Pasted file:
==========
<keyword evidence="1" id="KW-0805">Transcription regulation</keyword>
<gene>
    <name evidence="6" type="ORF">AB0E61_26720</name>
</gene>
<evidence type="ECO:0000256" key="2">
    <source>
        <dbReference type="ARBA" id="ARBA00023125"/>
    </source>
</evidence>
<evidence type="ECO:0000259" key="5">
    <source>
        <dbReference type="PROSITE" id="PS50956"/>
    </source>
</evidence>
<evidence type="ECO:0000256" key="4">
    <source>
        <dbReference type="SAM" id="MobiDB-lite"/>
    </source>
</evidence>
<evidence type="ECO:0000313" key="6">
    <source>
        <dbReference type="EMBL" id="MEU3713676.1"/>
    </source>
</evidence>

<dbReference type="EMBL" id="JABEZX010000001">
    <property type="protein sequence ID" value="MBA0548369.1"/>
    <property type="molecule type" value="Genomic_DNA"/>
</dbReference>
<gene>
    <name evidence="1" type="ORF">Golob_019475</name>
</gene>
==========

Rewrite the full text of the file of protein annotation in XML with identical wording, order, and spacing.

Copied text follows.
<keyword evidence="1" id="KW-0805">Transcription regulation</keyword>
<gene>
    <name evidence="6" type="ORF">AB0E61_26720</name>
</gene>
<evidence type="ECO:0000256" key="2">
    <source>
        <dbReference type="ARBA" id="ARBA00023125"/>
    </source>
</evidence>
<evidence type="ECO:0000259" key="5">
    <source>
        <dbReference type="PROSITE" id="PS50956"/>
    </source>
</evidence>
<evidence type="ECO:0000256" key="4">
    <source>
        <dbReference type="SAM" id="MobiDB-lite"/>
    </source>
</evidence>
<evidence type="ECO:0000313" key="6">
    <source>
        <dbReference type="EMBL" id="MEU3713676.1"/>
    </source>
</evidence>

<dbReference type="EMBL" id="JABEZX010000001">
    <property type="protein sequence ID" value="MBA0548369.1"/>
    <property type="molecule type" value="Genomic_DNA"/>
</dbReference>
<gene>
    <name evidence="1" type="ORF">Golob_019475</name>
</gene>